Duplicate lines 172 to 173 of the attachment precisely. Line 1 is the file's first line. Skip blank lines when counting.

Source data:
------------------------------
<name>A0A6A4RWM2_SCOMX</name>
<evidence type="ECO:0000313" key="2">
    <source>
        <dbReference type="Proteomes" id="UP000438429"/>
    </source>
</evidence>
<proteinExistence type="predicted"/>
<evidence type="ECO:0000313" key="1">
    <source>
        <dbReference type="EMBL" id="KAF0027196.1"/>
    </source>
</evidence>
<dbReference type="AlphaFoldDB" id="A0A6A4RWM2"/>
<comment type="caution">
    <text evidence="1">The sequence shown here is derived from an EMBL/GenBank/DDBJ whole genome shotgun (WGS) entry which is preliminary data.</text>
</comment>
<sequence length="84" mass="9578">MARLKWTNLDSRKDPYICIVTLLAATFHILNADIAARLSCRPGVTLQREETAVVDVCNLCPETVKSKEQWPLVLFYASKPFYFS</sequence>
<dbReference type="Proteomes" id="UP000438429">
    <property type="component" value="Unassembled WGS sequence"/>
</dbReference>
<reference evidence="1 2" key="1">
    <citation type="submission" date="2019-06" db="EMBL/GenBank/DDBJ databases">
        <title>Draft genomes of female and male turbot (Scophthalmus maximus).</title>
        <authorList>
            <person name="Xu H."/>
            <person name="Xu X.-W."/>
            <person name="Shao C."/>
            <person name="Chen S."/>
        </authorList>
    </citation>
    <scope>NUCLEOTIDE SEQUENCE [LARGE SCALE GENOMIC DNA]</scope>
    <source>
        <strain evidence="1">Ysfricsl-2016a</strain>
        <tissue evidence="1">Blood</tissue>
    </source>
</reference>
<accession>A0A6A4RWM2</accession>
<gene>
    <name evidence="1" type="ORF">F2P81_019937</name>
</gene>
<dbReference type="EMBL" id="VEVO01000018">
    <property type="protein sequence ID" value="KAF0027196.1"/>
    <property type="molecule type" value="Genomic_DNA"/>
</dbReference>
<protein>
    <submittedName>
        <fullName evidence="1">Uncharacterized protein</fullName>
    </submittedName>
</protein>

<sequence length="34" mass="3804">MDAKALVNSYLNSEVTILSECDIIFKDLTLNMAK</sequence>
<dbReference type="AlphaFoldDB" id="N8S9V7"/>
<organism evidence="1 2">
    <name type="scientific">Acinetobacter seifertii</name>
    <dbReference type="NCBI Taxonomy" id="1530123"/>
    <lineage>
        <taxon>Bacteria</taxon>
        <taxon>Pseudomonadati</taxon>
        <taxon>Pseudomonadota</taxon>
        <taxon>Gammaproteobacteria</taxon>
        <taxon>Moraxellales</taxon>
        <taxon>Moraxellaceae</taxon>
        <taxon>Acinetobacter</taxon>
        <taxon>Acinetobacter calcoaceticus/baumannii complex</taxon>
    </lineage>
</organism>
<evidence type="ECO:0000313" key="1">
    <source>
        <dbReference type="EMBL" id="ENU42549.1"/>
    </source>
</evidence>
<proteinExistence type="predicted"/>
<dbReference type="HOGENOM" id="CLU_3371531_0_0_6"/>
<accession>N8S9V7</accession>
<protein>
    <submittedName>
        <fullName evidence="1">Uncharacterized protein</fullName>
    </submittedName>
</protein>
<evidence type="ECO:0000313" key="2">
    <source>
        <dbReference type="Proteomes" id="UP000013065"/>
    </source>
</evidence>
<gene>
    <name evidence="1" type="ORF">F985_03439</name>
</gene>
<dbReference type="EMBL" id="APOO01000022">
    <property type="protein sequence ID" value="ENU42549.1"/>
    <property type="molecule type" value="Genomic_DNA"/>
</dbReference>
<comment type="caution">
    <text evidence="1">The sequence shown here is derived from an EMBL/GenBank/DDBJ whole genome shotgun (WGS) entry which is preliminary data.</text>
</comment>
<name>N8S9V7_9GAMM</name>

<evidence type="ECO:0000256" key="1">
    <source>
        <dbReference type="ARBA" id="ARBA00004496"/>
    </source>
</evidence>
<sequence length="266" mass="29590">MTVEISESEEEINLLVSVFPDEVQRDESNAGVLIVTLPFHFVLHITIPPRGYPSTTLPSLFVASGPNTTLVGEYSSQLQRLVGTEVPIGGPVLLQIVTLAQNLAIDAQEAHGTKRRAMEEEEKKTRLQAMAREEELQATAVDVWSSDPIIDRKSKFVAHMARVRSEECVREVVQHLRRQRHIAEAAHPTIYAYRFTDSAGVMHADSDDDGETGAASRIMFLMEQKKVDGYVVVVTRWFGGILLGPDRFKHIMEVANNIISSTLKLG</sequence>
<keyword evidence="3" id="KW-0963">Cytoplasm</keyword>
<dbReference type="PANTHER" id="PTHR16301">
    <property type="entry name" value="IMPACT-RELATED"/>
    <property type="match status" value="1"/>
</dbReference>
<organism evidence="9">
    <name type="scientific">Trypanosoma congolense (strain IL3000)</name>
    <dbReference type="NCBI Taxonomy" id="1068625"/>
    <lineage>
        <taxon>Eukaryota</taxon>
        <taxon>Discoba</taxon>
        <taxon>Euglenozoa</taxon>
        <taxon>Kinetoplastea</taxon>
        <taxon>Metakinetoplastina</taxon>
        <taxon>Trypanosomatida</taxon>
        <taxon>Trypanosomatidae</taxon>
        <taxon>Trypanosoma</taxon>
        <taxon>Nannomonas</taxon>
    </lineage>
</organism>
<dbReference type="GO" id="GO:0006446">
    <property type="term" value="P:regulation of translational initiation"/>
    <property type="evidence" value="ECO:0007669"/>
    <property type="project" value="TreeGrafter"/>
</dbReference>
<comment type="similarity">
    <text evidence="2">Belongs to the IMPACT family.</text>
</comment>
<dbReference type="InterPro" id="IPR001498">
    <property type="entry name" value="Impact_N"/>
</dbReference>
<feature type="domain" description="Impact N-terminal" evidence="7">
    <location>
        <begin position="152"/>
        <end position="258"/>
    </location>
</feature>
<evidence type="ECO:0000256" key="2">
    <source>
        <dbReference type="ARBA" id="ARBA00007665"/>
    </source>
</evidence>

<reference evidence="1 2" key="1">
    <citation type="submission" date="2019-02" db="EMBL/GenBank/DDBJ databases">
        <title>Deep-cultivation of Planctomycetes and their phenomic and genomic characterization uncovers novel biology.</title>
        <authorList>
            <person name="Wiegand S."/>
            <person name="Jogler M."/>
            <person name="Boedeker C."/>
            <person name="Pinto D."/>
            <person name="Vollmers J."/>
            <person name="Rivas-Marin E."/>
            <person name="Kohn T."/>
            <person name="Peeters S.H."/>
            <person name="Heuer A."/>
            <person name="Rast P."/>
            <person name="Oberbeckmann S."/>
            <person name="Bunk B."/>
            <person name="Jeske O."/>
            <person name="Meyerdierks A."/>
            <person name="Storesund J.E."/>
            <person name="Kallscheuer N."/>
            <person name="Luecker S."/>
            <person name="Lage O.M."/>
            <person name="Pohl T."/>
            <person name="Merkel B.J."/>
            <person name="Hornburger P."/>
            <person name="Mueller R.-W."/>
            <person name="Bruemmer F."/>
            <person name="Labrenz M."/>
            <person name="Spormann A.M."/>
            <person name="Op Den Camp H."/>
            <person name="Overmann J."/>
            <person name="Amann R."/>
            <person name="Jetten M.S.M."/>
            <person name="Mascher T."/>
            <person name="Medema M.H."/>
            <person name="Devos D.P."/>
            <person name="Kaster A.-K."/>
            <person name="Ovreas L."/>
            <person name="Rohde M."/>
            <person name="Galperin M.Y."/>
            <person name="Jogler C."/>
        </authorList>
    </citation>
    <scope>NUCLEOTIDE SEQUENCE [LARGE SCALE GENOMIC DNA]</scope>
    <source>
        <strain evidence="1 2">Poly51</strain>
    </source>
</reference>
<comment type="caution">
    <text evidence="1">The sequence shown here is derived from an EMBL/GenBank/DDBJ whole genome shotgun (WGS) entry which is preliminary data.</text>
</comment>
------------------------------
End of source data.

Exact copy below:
            <person name="Op Den Camp H."/>
            <person name="Overmann J."/>